Well he seems to be a frustrated old man who has literally
lost his senses. I feel so much irony in what he says, but that is
just the effect it has for me.
Then there is the fact that he is not using a standard Christian image.
usually associated with the lion as a king image.
The tiger has a vicious, emotional character, the kind of thing that
is dead in Gerry. There is a certain fatalistic quality.
Us he devours once and for all, the whole sinful human race, down
the gullet all at once present, past and future.
The idea of a similar tiger doing a similar thing in our modern
culture rather appeals, even though it's already been done, once for all.
"Christ who had no sin, became sin for us."
----- Original Message -----
From: "Ken Armstrong" <[log in to unmask]>
To: <[log in to unmask]>
Sent: Thursday, March 11, 2010 4:22 PM
Subject: Re: 'Gerontion' -- the dramatic arc
> Do you think he's mocking it? Yes or no make very different poems.
> Is it that human nature is transformed?
> My impression, just to be out front, is that it is an unmocking, or
> rather unmocked, Christian vision at work in Gerontion.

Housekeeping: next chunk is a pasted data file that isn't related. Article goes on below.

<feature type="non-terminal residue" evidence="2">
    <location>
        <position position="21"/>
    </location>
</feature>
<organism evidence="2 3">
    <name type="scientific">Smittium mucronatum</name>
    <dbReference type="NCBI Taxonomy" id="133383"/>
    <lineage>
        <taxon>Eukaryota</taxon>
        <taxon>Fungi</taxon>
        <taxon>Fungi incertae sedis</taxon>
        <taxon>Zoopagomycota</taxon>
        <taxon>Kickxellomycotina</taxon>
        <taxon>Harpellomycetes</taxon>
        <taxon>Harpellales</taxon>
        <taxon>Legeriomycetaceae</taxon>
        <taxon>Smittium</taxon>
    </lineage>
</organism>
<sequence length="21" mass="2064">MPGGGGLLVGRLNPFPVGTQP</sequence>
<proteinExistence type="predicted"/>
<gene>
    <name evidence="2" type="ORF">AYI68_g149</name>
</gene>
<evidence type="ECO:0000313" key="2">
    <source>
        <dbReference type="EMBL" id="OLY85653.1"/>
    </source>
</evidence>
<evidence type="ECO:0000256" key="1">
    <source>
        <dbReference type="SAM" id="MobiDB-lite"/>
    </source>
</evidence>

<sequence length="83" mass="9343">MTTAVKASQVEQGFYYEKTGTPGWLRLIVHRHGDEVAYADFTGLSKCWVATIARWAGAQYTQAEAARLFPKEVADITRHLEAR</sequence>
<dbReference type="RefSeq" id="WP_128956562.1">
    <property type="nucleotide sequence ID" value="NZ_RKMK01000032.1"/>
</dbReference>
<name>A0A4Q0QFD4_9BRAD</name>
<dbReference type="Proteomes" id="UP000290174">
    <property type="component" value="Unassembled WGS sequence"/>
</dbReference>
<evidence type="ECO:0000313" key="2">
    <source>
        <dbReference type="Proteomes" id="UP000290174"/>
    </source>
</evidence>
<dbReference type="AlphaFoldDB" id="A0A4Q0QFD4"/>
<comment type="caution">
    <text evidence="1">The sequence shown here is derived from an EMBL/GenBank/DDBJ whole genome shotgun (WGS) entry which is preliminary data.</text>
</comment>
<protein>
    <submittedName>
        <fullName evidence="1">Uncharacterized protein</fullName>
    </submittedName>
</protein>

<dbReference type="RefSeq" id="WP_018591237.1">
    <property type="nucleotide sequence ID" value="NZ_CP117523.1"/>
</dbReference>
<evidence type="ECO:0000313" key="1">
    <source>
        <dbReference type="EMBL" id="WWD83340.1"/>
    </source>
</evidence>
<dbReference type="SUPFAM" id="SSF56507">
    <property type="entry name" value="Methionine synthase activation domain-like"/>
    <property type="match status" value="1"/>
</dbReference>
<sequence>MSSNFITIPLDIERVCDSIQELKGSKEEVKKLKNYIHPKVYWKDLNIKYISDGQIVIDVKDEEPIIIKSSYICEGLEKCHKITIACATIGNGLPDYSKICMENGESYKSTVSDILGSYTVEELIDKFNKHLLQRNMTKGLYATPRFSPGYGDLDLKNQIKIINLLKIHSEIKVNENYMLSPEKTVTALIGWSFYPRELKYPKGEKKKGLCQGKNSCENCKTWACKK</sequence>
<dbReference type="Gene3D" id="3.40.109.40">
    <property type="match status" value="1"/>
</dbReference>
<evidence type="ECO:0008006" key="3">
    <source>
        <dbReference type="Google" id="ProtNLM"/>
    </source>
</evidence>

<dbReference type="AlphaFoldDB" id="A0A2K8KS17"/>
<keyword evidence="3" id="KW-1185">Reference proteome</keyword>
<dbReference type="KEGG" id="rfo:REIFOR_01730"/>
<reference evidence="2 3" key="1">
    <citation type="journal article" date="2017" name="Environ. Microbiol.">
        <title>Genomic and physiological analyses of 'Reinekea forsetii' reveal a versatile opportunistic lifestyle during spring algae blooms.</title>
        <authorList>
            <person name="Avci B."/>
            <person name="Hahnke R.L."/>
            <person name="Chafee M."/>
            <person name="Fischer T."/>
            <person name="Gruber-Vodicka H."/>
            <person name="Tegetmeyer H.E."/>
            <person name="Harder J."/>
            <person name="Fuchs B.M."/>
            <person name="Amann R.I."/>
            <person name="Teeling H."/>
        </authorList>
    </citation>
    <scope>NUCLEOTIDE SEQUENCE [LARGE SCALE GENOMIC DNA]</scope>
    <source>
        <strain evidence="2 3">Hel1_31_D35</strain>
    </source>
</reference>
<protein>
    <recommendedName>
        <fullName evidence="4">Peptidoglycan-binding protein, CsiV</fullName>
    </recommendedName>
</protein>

> Peter Montgomery wrote:
> > Thanks Ken. It doesn't mean that Eliot believed that; he just understood
> > theology very clearly, and was perhaps mocking it.
> > That he later came to believe it creates an interesting shadow effect.
> >> ...this is very nice
> >> Peter, and makes sense in a number of ways. Christ the Tiger thus
> >> assimilates us to the Body of Christ. In Eliot, the way up and the way
> >> down are often the same, and what appears to be a negative has an
> >> ostensibly positive import.
> >> Peter Montgomery wrote:
> >>> I suspect that the tiger's pouncing in spring is Jesus' resurrection.
> >>> In overcoming death, he devours the old man and transforms
> >>> human nature into something new which actually participates in
> >>> the divine nature as adopted sons of God.
> >>> Jesus did say at one point in one of the gospels, "You are as gods."
> >>> Hope that adds some zest to your being munched.